NASS On Spine

August 02, 2016

VA Seeks to Mandate Independent Practice for all APRNS

Over 222,000 comments were submitted to the Veterans Affairs (VA) Department in response to a controversial proposal which expands advanced practice registered nurses (APRNs) scope of practice in the Veteran’s Health Administration (VHA). The closing of the comment period, which began in May, caps one of the most contentious and aggressive lobbying campaigns between medical providers and nurses in recent years.

The proposal, which aims to amend the VA’s medical regulations to permit full practice authority of all APRNs, would allow APRNs to practice to the full extent of their education, training and certification, without the clinical supervision of physicians. The proposed rulemaking would subdivide APRN’s into four separate categories that include certified registered nurse anesthetists.

Proponents of the VA’s proposal say that expanding APRNs practice authority would, among other things, lessen wait times for veterans seeking care and improving their access to care. It’s estimated that roughly a half million veterans experience wait times of 30 days or longer when seeking medical attention due to shortages in primary care and other medical services.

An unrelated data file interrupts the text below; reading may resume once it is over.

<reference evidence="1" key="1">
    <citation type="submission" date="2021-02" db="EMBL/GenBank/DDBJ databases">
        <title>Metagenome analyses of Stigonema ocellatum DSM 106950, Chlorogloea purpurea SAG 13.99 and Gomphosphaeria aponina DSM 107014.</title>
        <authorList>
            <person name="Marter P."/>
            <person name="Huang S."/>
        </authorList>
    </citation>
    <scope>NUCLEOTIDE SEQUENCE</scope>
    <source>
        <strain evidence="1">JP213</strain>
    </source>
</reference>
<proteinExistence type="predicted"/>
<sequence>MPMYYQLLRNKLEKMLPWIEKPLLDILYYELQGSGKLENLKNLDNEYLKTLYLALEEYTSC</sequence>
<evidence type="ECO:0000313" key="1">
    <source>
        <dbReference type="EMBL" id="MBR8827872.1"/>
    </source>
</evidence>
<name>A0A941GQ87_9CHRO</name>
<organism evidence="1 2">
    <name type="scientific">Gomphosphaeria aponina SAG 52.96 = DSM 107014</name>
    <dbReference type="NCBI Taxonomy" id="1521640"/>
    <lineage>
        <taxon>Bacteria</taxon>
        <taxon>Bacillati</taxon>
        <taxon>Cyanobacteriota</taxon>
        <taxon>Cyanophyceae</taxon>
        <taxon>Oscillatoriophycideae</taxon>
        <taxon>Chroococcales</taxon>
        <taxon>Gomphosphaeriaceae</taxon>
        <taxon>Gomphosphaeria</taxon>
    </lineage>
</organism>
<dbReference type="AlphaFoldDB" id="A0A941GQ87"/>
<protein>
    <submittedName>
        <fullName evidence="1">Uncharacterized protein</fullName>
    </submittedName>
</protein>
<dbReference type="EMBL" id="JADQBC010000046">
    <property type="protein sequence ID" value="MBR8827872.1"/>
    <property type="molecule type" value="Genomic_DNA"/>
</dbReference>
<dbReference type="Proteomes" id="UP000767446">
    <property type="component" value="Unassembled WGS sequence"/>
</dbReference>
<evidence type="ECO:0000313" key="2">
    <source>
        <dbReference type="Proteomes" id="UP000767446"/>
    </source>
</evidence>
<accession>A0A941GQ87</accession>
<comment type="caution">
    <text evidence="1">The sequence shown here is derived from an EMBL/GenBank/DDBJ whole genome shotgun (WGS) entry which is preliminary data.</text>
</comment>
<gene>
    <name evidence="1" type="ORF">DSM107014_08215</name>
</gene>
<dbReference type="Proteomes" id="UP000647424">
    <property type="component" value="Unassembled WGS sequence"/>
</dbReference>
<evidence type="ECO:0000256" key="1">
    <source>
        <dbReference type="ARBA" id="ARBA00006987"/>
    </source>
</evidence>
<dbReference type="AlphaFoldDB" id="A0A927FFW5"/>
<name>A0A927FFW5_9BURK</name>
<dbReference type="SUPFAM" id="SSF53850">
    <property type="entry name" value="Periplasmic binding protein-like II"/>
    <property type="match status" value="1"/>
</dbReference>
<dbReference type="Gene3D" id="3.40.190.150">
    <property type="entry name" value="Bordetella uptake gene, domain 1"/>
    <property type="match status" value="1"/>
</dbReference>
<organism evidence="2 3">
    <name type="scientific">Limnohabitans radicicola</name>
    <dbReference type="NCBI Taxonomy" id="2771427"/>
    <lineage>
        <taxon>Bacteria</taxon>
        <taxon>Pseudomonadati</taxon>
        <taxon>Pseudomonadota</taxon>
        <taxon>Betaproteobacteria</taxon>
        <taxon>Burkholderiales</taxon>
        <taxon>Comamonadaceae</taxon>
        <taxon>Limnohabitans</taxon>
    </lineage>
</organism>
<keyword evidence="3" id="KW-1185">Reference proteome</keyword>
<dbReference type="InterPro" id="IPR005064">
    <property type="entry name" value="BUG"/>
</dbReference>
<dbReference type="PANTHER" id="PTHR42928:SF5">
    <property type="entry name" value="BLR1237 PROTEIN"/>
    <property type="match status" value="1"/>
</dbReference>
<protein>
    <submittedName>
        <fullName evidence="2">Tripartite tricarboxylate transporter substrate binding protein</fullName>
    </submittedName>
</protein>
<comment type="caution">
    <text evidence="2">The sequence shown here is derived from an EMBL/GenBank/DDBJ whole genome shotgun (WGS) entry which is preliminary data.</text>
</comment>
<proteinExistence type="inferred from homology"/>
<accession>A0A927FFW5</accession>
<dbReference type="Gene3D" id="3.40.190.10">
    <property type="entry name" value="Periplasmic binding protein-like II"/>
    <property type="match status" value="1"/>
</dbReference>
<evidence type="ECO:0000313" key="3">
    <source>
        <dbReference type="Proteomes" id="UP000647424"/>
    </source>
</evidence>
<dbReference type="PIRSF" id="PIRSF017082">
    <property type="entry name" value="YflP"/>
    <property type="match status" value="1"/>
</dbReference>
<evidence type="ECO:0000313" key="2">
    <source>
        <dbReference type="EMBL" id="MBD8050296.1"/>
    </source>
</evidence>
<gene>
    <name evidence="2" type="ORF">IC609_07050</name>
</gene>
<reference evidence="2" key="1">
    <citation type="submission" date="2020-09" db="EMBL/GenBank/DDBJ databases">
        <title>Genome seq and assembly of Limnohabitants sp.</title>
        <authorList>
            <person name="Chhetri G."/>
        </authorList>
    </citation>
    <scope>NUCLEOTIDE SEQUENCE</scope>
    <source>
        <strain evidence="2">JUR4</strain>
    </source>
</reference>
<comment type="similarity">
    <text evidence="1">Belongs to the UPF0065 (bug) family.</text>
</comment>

Opponents counter that the VA’s proposal would undermine the 28 states that require nurse practitioners to collaborate with or be supervised by physicians. There are few states which allow APRNs to practice independently, and that is only after an APRN has completed a certain number of clinical hours with physician’s supervision. Opponents also point to the insufficient evidence to support policy changes relating to extension of autonomous APRN practice and vast differences between APRN and physician medical training.

NASS has teamed up with several medical specialty societies, including the American Society of Anesthesiologists and the American Medical Association, in opposition to this proposed rule as it would directly compromise patient safety and limit spine specialists’ ability to provide quality care to veterans. NASS expects a final decision on the rule to come out later this year and will continue to monitor in the lead up to its release.


Back to Articles